Water restrictions in place with no rain in sight
UPDATE 5.45pm: RICHMOND Valley Council will follow Kyogle Council's lead and apply level one water restrictions, starting Wednesday.
Due to the low rainfall in the catchment areas and falling river levels residents who receive a town water supply will be subject to level one water restrictions from Wednesday, January 16.
Level one water restrictions are triggered when the flow in the Richmond River falls to 25ML/day or less, which requires Richmond Valley Council to consider appropriate mitigation measures.
With 99 percent of the State in drought and no significant predicted rainfall, the council is implementing level one restrictions early in an attempt to preserve our precious water resource.
Rous County Council supplies the Mid Richmond towns of Coraki, Woodburn, Evans Head, Broadwater and Riley's Hill, via Rocky Creek Dam.
Richmond Valley Council's Acting General Manager Angela Jones said drought conditions were affecting the area's main source of water, the Richmond River, and with very little rain forecast for the next fortnight, the council thought it prudent to introduce level one restrictions.
Ms Jones said even with WaterNSW increasing the release from Toonumbar Dam from 18ML/day to 28ML/day, the river flow was trending downwards.
There are no water usage restrictions on local businesses NCMC, Norco, Holcim and others who require water as part of their essential business activities. Nor are there any restrictions on stock watering.
Ms Jones said all residents were encouraged to think about their water use.
"These restrictions affect sprinklers and fixed hoses at this stage, but all residents and businesses can help to reduce the strain on our water supply by using water wisely in day-to-day activities and conserving water where possible," she said.
"We've all seen the images of how tough it is for people on the land at the moment, and adopting low-level water restrictions across our local government area is a way we can all be mindful of how precious this resource is," she said.
"At this stage there is no immediate threat to our water supply, but this measure is a great starting point to raise awareness of how we use water and will mean our community is more prepared should we need to bring in tougher restrictions.
"Further information will be communicated when the situation changes but in the meantime please continue to be water wise and conserve this precious resource."
Original story: LEVEL 1 Water restrictions are now in place for residents of Kyogle and Bonalbo until further notice.
Kyogle Council issued the restrictions yesterday due to the water supply dam at Bonalbo not receiving input from Peacock Creek and the continuing low flow in the Richmond River at Kyogle.
Water restrictions are not yet in place for Woodenbong.
Level 1 Restrictions
- Micro-sprays and drippers/sub-surface can be used for a maximum of 15 minutes and hand held hoses can be used for one hour every second day, between the hours of 4pm and 9am
- Households with an even street number can water on even numbered calendar days and households with an odd street number can water on odd numbered calendar days
- Other irrigation and unattended hoses are banned.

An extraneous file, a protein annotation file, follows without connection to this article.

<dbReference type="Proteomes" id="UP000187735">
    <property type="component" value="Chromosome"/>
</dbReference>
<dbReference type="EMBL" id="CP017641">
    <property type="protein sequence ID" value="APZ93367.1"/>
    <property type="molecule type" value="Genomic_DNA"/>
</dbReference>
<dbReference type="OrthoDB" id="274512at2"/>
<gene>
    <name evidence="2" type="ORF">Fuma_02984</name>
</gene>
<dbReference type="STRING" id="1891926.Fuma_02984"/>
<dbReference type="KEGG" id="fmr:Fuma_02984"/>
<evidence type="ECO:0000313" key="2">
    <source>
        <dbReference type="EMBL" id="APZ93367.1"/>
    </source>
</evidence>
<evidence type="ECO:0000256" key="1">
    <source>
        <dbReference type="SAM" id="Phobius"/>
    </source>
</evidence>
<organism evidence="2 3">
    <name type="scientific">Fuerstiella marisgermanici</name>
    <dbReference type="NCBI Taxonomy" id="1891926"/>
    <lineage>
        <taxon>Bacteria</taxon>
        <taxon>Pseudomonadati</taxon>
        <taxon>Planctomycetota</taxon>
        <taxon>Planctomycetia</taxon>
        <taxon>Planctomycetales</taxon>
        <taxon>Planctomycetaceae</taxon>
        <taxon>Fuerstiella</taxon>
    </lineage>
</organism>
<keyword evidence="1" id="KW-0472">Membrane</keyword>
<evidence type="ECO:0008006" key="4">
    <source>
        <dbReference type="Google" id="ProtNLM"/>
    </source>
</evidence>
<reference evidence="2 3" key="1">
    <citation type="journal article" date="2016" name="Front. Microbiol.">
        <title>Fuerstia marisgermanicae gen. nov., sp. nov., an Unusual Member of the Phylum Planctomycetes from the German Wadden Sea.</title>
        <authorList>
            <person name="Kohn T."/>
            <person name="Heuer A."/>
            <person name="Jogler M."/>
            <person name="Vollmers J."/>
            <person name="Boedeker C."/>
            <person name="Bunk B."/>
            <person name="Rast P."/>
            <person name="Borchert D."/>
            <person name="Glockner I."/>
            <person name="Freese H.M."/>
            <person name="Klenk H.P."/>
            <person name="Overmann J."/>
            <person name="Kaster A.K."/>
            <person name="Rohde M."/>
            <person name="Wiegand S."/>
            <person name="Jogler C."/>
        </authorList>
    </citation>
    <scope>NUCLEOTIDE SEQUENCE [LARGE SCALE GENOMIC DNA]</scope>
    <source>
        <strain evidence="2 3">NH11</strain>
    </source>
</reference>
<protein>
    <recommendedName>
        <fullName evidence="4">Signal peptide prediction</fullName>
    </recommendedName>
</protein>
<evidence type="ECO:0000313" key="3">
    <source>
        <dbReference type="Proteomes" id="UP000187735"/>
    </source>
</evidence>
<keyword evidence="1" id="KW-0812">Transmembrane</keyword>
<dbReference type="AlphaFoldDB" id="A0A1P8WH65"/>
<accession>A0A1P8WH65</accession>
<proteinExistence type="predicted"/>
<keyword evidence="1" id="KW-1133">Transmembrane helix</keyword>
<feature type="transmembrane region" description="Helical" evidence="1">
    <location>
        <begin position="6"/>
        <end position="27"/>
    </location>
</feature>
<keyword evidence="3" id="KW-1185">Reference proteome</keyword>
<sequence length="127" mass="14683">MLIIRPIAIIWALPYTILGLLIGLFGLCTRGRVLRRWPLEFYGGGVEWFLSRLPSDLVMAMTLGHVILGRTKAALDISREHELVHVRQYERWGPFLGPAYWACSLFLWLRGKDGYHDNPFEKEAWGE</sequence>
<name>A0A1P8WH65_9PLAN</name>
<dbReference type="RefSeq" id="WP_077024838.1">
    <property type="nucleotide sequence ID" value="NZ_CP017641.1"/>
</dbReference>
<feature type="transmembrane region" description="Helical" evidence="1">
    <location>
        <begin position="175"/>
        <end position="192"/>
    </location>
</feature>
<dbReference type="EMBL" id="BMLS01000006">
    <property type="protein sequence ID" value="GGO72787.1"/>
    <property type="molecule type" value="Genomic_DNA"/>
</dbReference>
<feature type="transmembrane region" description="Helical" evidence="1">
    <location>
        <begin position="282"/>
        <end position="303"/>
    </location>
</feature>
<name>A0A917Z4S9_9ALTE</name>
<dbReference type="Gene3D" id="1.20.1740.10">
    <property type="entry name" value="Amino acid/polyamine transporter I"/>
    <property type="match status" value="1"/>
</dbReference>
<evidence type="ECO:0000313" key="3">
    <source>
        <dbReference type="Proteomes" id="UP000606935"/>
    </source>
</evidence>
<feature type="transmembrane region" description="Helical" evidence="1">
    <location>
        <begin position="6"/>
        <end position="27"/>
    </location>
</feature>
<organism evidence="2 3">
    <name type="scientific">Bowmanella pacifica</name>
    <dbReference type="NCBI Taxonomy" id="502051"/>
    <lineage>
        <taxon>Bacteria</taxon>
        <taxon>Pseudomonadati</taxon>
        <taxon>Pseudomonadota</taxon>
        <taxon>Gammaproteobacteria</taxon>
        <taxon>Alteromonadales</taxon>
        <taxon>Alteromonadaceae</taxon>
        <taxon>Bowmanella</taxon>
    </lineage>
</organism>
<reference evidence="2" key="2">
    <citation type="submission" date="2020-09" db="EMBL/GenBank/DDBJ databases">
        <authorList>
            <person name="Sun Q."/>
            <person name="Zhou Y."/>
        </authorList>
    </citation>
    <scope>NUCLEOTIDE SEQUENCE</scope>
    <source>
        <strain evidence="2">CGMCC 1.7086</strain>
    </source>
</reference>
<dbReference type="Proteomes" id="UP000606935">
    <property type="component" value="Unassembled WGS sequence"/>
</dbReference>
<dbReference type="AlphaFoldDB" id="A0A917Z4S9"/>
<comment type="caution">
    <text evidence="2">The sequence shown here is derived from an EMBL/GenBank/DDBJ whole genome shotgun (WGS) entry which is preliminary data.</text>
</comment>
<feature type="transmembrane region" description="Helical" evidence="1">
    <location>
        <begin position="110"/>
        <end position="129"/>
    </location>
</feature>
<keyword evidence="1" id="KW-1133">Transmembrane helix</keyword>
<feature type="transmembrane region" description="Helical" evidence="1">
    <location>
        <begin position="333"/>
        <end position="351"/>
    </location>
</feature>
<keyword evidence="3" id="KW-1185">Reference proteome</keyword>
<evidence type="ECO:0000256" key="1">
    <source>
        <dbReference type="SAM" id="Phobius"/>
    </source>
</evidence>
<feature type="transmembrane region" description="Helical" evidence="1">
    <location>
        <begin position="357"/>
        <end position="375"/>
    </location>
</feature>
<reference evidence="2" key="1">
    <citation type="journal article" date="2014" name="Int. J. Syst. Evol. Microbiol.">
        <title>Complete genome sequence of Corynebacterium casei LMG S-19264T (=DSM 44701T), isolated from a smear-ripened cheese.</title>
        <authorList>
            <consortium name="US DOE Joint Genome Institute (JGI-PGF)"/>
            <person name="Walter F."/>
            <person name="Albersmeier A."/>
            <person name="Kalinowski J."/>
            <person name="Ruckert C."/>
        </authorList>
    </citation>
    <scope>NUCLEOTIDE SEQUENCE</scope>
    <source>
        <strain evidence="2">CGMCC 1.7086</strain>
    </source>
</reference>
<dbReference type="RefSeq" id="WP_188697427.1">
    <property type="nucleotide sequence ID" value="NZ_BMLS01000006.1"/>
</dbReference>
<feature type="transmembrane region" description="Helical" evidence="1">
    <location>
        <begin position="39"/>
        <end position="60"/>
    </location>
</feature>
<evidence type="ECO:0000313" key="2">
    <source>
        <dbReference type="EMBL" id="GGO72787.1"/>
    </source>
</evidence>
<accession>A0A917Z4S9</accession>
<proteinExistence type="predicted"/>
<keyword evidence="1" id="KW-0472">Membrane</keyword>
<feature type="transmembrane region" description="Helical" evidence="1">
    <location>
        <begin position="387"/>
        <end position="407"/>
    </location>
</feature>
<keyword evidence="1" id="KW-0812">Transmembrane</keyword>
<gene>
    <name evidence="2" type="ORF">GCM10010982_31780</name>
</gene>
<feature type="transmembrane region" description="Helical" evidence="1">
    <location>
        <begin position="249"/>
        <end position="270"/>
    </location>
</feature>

Kyogle Mayor Danielle Mulholland said it was unusual to issue the restrictions at this time of year.
"It's a proactive move," she said.
"We've had a very dry year and the feedback I've had from the community is that they are really starting to feel it now in terms of feed for the cattle.
"Water west of the range is starting to dry up too so I sincerely hope it rains soon.
"But the problem is when the patchy showers come through, they may water the neighbours property but not yours ... we need a really good soaking rain so the grass and water ways can recover and so people have got sufficient water in their water tanks."
She urged residents to be sensible and aware with their water usage and follow the restrictions.
"The water restrictions are not in place because we are trying to be difficult, they are in place so everybody will have access to a water supply until we do get that good rain and we can lift the restrictions," she said.
"There will be fines if people are found to be found to be excessively using water while the restrictions are in place."
No other councils on the Northern Rivers have water restrictions in place at this stage.
Rous County Council chairman Keith Williams said the region's main water source, Rocky Creek Dam, was currently at 89 per cent capacity, after being at 100 per cent around November last year.
Level 1 water restrictions will be introduced when the water level in Rocky Creek Dam falls below 60 per cent.
Cr Williams, said it was still important for residents to save water.
"From a 90 per cent level in the dam, we're looking at at another six months with no rain before we hit 60 per cent," he said.
"But unless we change our day-to-day habits of water use, by 2024 it is estimated that our demand for water will exceed our supply in this region.
"Weather is becoming more variable with droughts potentially more common.
"We are actively researching now how we can supplement our water supply in the future... 2024 is not that far off.
"Within two to three years we need to make some decisions.
"We are investigating groundwater options first, before we look at building a dam. That's primarily a a cost issue, because building dams are expensive.
"But of course we need a lot of information before we decide anything, and we have 18 months left of those (groundwater) investigations before we look at the information and take it to the council."